How it took 2 or 3 generations or more for the first family member to get to university is a story that continued into our period.

It would be good to have more on this: can anyone help?

Sunday, 19 August 2012

Walworth early 50s -- new evidence

Pat and I recently interviewed someone with a good memory of the school from 1948 to 1955, though her memories relate more to the school and teachers in general than to English and what went on in the lessons.

She was taught English by Arthur Harvey for her entire time at the school. She confirms what others have told us, that Harvey had his favourites -- of which she was one in that class -- though this didn’t lead to any unfairness in marking. Some of the favourites joined Harvey in the Quick Service Cafe after school but not our informant: she belonged to an alternative group that met in another cafe, on the other side of the Old Kent Road, around the biology teacher, Eric Palmer.

Palmer was a quite different kettle of fish and he and Harvey didn’t like each other. Alex McLeod was associated with his group. Palmer taught frankly about sex and is said to have favoured free love (though his relationships were entirely ‘appropriate’, as we say now). But his main educational concern was teaching pupils about life. He was devoted to open air activities on the lines of the 1930s German hiking and health movement. He was associated with the Woodcraft Folk, took his group camping at their site and called them each by their Woodcraft name -- he himself was Fox. By all accounts Palmer was a thoroughly good thing and pupils benefited by his teaching and personal attention. Our informant regards him as one of the teachers at Walworth who had a lifelong influence on her (Harvey was without doubt another).

Another set of impressions from the same source supports what we’ve been hearing often, that Miss O'Reilly, the school’s first real head, was an ‘authoritarian’ who ruled pupils and staff alike ‘with a rod of iron’. What puzzles us, however, is that she was certainly a progressive in her principles: she believed in a school giving a social education as well as an academic one, through the practice of friendly and respectful relations; she stressed constantly that all pupils were equally valuable; she enthusiastically embraced the concept of an experimental comprehensive school; she introduced form meetings and a school council, and an innovative social studies curriculum that involved individual project work (not a great success, it seems) and a great deal of choice. She made unconventional appointments like Harvey and Palmer, and also Sean O’Regan the art teacher.

What’s the explanation? we suspect that her principles were more liberal than her personality could tolerate and that there was a real conflict between the two. But what sort of evidence would help us find out?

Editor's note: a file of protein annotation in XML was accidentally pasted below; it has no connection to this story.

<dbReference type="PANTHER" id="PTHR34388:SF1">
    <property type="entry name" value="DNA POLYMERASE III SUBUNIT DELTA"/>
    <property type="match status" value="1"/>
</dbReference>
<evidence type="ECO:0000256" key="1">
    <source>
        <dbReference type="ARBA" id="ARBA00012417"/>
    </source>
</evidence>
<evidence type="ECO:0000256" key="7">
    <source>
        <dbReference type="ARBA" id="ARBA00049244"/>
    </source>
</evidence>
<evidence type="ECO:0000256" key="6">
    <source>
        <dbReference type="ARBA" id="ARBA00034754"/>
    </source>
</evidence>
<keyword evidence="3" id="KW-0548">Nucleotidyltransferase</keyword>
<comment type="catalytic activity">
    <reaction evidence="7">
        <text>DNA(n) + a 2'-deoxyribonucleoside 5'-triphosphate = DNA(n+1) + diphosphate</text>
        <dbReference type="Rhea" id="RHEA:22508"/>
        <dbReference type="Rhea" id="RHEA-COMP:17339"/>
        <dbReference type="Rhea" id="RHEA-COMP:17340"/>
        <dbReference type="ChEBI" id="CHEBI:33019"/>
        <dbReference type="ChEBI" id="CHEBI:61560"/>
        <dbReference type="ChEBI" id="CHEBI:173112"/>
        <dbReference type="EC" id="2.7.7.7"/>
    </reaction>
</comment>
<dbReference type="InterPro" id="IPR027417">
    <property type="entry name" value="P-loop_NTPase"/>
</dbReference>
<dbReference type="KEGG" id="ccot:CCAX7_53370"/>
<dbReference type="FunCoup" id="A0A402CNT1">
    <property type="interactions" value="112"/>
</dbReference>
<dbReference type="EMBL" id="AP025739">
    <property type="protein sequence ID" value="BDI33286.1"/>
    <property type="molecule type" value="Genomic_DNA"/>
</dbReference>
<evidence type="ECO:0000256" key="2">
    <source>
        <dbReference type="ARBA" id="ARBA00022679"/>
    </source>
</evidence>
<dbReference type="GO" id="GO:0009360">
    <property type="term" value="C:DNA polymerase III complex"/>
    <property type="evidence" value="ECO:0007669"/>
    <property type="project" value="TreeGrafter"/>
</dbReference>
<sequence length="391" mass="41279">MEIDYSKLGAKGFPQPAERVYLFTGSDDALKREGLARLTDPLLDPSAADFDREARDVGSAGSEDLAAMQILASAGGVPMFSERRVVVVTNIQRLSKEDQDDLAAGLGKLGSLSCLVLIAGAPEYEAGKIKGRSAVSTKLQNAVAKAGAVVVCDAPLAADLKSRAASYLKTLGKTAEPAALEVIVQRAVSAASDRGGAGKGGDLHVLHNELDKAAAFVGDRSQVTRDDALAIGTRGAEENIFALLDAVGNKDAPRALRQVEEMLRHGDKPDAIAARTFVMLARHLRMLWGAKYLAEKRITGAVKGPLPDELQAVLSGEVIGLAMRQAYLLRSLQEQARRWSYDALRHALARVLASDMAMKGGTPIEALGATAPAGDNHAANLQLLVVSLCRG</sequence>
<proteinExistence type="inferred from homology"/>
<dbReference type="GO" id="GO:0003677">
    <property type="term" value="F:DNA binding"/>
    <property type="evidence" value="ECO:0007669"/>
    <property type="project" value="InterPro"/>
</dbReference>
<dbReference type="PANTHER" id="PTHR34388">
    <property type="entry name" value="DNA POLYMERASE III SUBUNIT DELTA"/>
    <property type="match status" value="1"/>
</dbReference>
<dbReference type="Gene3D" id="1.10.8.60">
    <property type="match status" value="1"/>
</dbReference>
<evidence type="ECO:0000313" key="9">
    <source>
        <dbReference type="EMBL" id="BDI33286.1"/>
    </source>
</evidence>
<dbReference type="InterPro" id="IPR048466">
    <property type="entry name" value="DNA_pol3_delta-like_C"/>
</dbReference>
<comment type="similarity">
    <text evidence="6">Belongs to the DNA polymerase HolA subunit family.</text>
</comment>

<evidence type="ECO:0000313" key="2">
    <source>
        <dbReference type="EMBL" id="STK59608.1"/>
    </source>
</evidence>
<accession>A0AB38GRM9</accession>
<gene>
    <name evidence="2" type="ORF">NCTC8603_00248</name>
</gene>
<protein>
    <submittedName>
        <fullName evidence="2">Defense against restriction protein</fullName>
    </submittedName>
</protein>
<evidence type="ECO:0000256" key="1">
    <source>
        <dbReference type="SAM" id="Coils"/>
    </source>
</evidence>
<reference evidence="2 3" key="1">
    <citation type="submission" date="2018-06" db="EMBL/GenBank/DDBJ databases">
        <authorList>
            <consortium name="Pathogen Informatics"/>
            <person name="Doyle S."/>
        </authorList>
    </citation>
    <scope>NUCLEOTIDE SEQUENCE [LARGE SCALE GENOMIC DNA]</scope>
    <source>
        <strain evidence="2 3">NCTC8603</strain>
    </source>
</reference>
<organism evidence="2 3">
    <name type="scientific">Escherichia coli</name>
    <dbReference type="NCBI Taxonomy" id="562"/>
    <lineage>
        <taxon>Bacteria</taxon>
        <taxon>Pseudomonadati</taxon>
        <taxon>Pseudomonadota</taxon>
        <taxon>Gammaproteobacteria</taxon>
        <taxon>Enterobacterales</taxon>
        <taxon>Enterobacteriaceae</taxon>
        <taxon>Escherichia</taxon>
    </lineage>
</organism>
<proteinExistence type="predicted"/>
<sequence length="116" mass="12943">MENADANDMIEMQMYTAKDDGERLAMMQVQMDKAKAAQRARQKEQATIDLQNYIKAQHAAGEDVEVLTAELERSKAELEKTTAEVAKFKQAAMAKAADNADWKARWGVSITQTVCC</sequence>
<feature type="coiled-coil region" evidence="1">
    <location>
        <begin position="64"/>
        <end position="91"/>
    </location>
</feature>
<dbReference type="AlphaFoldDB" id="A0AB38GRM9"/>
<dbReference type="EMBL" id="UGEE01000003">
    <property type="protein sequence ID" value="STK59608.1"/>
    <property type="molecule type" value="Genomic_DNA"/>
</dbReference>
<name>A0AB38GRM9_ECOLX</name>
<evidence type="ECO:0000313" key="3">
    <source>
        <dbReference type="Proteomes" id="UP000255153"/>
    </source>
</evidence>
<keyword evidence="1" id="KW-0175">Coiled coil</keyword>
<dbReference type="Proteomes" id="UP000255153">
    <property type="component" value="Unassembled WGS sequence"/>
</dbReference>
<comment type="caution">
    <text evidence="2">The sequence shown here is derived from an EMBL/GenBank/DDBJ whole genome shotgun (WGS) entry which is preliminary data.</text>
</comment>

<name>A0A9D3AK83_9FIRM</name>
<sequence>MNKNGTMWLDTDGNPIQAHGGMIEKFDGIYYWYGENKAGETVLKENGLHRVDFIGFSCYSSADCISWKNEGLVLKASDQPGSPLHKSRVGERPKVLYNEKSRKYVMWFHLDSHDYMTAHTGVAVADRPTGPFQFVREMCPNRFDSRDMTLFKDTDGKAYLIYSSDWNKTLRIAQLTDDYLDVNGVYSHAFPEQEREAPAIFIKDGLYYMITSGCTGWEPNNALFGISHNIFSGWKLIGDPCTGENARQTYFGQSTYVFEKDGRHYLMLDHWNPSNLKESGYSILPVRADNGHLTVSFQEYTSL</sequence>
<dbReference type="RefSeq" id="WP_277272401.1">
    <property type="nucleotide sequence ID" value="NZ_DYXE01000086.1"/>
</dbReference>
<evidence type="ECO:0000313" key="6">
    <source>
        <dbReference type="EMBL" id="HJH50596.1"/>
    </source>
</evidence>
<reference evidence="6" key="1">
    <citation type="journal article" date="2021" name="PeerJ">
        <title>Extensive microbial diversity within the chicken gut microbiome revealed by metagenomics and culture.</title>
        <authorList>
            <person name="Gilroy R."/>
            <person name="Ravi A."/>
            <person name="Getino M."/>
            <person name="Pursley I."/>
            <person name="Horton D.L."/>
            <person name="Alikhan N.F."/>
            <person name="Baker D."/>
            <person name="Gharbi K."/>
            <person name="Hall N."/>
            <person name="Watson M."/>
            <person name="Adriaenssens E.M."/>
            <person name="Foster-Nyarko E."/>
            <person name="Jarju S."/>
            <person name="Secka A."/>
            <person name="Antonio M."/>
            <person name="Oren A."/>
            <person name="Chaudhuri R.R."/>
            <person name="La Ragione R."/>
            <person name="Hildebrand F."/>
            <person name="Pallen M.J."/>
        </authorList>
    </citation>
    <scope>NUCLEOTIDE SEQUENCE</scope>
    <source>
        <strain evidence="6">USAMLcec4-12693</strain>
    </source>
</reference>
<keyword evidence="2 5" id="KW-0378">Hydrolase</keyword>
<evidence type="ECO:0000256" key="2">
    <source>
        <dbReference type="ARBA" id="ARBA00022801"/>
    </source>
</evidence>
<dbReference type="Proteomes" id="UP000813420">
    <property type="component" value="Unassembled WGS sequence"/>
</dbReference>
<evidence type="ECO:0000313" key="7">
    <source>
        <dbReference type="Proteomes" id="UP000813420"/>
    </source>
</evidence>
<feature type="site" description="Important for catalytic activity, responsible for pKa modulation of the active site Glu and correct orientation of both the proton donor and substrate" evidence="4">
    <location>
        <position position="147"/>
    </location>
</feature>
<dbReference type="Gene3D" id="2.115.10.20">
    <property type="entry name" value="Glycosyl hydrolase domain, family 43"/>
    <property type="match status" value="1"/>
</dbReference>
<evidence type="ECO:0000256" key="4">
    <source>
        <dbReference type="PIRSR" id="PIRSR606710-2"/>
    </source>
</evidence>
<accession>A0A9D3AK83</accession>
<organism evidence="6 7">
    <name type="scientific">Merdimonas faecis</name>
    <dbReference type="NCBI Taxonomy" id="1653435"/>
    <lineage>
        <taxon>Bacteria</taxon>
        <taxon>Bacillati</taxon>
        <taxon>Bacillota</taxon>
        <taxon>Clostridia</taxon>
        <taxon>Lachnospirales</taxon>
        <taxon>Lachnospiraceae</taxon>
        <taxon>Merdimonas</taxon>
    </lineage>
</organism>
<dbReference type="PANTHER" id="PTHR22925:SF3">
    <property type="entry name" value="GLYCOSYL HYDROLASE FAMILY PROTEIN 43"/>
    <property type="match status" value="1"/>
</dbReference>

Walworth -- more needed

Officially we’ve come to the end of our data-gathering: what remains is writing a book and, we hope, doing some presentations for interested people from our three schools. However, we’re aware there are embarrassing gaps in our coverage. In my last post I remarked how little we had on Harold Rosen’s time at Walworth (admittedly less than three full years). The same could be said of John Dixon (1959-63). So, we’d still welcome more and will add anything useful we receive to the pile we made publicly available in our archive (and also, ideally, via a website -- would some millionaire ex-pupil care to fund this?)

However, not every sort of written or spoken memory is equally useful. Compare,

I remember her as a sympathetic but strict teacher, and her teaching must have been effective because I passed my O and A level English


I enjoyed writing poems and [the teacher] often pinned them on the noticeboard


[Writing] was not my thing. Being creative to that extent was not my thing. I mean whenever we… had to write a poem, this became a family effort, and the family would gather around, and what we would do was we would gather together such old Christmas cards and birthday cards that still remained in the family archive, we would get those out and find all the words that rhymed, make a list of all the words that rhymed, and I would somehow try to work them into the requisite poem.

[Acknowledgements and thanks to Ken Russell.  I've edited that slightly from the transcript of his interview.]

That admittedly wasn’t about a remembered lesson, but memories of the experience of doing a particular piece of work are also valuable. We’re interested in not only what the teachers did but in what it was like for the pupils.

Or the following, from two emails -- thanks to Janet Midwinter:

He [Simon Clements, 1959-64] sometimes remarked that he'd 'enjoyed' reading something which was incredibly flattering and encouraging.  He fostered the idea that there was no right way or wrong way to do it which was liberating. It was all about ideas. The important thing was telling the story, including dialogue and descriptions of characters.  It was as if your exercise was to entertain.  He wanted us to not worry - just write.  In some cases, like the 'books' we had a second chance to go back and re-write after discussion.  It was satisfying to be able to improve yourself and immediately see the results.

We were told to describe characters, their feelings and  the streets they walked in.  We were encouraged to visualise our own areas for inspiration. Best of all we didn't have to use formal language when a character spoke.  We were allowed to use slang and portray them exactly as we wanted them to sound - even if that involved Cockney accents or others more exotic.

I recall that he often allowed noisy cross arguments where yelling would be briefly tolerated.  Then it would be stopped, started again when he pointed to someone who had not initially taken part, involving others who hadn't spoken, until it built up to another crescendo.  

It gave me the impression we were doing something we shouldn't have been allowed to do.  That's why it was exciting.  And he always seemed to enjoy it.  As if the heat of the moment promoted better debate.

Those are admittedly from an exceptional writer, but many people have been surprised at how well they can write when they sit down and give it a try after all these years. After all, Walworth pupils weren’t taught English just anywhere!

The things to remember are:

[what it was like] being there -- your thoughts and reactions as well as what happened.